Depending on your family traditions, next week’s holidays may bring a different variety of dishes to your dinner table. Easter and Passover are both around the corner and each have their own set of culinary delights.
Saturday, April 7, marks the first day of Passover — an eight-day holiday that commemorates the Israelites’ emancipation from slavery in ancient Egypt.
Various incarnations of the unleavened bread matzah, or matzo, are a traditional Passover favorite.
The Passover story of the deliverance of the Israelites from bondage in Egypt resonates particularly strongly for people like Wolfgang "Wolfie" Rauner who escaped Nazi persecution for a new life in the United States.
Rauner, 83, arrived here June 21, 1941, from Nazi-occupied Luxembourg, where his German Jewish family had fled in the years before World War II. His family settled in New York; today he’s a resident of the Fresh Meadows neighborhood in Queens.
"We were freed," he said simply when asked why Passover is so special. "We were the freed ones."
Every year at Passover, he makes his mother’s matzo balls and remembers. He shares his story, and the recipe, in an unusual cookbook, "Recipes Remembered."
He serves them boiled, as was his mother’s family’s custom, and fried, as was the tradition in his father’s family. Although Rauner calls them matzo balls, he notes they are sturdier than the light, fluffy version many people are familiar with, which may be why they’re called kloesse, dumplings, in the book.
Rauner’s recipe calls for soaking the matzo in water before using, but there are varying opinions about eating "gebrokts," fully-baked matzo that has come in contact with water, during Passover. He recommends you follow the rules and traditions of your particular faith community.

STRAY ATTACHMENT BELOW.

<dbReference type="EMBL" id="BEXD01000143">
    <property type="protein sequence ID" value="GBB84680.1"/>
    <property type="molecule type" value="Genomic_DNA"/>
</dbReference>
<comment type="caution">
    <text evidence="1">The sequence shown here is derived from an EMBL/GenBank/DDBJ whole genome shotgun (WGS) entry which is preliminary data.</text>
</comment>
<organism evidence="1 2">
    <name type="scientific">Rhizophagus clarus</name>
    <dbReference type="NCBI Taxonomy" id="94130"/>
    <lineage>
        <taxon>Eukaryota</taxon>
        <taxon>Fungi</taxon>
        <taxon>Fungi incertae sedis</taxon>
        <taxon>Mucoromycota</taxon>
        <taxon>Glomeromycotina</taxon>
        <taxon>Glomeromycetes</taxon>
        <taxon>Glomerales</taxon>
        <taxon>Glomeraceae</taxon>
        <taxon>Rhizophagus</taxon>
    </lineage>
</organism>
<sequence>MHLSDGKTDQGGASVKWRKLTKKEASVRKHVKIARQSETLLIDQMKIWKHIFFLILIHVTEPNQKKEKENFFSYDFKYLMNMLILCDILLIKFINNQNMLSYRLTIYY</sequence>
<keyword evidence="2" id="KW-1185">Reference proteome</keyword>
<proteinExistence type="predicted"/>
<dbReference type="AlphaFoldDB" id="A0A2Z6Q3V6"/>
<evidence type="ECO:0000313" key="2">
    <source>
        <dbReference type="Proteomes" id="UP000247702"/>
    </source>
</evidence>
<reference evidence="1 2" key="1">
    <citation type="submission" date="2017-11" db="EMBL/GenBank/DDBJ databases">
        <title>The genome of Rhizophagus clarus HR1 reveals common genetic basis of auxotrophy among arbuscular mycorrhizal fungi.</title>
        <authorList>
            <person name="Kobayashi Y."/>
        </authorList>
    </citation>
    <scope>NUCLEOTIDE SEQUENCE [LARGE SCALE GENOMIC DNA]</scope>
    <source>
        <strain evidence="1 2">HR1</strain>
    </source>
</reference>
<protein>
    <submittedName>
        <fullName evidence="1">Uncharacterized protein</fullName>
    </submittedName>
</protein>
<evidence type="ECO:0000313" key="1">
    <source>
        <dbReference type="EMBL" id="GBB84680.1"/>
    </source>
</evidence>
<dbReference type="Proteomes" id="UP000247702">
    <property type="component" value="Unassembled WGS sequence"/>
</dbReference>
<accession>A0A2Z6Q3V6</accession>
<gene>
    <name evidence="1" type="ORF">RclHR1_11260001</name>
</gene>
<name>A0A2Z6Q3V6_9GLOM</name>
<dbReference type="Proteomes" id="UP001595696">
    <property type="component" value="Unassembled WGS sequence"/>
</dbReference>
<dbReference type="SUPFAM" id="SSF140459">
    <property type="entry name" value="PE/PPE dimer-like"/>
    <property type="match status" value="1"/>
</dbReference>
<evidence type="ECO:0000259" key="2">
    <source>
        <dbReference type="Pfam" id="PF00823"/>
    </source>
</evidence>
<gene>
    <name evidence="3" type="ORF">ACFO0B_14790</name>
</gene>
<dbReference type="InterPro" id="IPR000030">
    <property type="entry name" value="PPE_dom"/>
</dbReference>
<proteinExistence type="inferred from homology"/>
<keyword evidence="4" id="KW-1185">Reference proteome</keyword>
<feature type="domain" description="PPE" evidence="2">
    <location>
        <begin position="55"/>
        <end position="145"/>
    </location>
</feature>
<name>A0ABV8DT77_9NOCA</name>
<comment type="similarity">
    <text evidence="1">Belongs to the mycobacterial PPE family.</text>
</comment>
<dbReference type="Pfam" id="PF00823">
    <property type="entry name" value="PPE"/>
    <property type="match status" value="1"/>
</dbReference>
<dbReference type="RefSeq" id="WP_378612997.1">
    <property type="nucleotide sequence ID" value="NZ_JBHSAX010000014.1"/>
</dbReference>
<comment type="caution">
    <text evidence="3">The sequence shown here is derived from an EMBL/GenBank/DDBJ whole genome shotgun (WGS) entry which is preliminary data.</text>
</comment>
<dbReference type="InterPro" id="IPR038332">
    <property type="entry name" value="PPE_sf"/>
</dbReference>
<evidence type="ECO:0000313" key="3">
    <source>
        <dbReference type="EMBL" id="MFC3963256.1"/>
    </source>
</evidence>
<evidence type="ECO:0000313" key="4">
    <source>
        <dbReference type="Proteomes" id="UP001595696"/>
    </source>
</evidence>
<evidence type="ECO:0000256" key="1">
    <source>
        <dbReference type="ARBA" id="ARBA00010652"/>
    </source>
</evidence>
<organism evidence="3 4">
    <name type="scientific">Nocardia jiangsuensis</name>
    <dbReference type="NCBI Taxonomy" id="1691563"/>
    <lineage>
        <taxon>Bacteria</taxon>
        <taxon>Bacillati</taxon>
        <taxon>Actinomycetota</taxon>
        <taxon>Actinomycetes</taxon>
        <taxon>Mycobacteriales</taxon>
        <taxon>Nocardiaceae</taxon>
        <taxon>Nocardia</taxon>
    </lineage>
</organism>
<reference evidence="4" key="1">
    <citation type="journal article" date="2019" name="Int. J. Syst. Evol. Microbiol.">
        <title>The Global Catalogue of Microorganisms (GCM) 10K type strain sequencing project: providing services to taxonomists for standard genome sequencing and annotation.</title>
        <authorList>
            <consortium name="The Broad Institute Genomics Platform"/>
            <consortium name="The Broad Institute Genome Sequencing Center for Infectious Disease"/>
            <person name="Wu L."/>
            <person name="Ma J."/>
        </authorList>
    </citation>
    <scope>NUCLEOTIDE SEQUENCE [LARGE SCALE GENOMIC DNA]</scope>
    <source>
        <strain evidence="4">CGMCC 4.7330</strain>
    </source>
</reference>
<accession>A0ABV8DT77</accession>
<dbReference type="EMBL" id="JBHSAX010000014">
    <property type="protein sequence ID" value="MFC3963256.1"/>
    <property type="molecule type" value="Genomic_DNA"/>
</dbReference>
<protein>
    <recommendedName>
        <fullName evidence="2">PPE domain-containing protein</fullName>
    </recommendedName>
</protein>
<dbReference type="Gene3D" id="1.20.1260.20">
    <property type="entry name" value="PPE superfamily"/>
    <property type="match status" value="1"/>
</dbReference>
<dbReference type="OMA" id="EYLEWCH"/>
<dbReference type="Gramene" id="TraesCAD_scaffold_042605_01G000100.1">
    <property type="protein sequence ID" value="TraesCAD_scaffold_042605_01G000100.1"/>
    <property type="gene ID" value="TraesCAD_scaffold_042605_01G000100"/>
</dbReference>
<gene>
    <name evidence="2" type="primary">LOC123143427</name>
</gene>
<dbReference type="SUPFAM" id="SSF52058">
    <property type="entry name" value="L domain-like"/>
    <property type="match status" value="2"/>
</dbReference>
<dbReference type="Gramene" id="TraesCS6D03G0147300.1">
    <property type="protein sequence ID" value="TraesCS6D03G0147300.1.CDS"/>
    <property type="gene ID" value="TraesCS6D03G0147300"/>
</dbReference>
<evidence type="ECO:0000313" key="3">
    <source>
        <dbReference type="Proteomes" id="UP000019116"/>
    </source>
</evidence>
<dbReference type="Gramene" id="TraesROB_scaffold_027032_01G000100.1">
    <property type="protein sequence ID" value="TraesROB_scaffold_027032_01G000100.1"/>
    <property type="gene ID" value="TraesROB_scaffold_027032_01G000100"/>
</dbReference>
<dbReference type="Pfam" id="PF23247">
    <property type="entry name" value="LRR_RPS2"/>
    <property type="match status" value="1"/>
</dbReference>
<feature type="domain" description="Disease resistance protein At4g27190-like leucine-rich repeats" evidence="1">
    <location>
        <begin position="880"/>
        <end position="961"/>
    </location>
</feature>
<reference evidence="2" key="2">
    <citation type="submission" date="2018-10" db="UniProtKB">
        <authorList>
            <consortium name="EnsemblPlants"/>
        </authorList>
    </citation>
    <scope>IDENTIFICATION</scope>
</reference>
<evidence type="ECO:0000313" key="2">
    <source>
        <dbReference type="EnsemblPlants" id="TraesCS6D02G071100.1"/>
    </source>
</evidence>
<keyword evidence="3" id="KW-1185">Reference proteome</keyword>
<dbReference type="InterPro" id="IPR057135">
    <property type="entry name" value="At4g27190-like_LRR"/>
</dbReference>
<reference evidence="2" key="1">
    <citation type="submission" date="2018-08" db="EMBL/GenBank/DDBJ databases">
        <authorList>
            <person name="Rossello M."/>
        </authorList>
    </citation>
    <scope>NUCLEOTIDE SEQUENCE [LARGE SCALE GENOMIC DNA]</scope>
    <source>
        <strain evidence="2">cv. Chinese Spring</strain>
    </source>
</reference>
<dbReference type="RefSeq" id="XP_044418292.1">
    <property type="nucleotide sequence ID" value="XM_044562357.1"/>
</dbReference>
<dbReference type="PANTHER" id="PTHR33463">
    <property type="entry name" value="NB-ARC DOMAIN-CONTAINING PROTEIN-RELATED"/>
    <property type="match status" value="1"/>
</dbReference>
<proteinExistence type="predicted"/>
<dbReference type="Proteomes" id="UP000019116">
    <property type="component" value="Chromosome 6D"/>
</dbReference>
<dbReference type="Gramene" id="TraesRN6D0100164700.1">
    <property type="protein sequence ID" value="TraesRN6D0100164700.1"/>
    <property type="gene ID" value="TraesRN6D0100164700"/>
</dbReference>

On Easter Sunday, April 8, ham is likely to be the star of the dinner table in many homes.
According to "Food on the Table" chef Heather Hunsaker, "Ham is a traditional Easter food that dates back centuries."
"Before refrigeration, fresh pork was butchered in the fall and whatever meat could not be eaten before Lent was then cured," Hunsaker said.
"This curing process lasted several weeks making it ready just in time for Easter."
Although traditional recipes call for baking a whole ham, shank or butt-end for hours in the oven, more modern recipes are taking advantage of the beautiful spring weather and outdoor cooking opportunities.
Hunsaker’s recipe calls for grilling thick slices of ham and glazing them with a sweet cherry sauce while they cook.
If you prefer the larger traditional ham, Hunsaker recommends adding a liquid to the roasting pan to keep the meat from drying out while it bakes. Apple or pineapple juice, or even cola are tasty options, she says.
Covering the pan with foil also helps to reduce the amount of juices that escape from your ham.
If you’re adding glaze, Hunsaker suggests reserving that step until the last 30 minutes of the cooking process.
MCT Information Services and www.foodonthetable.com contributed to this article.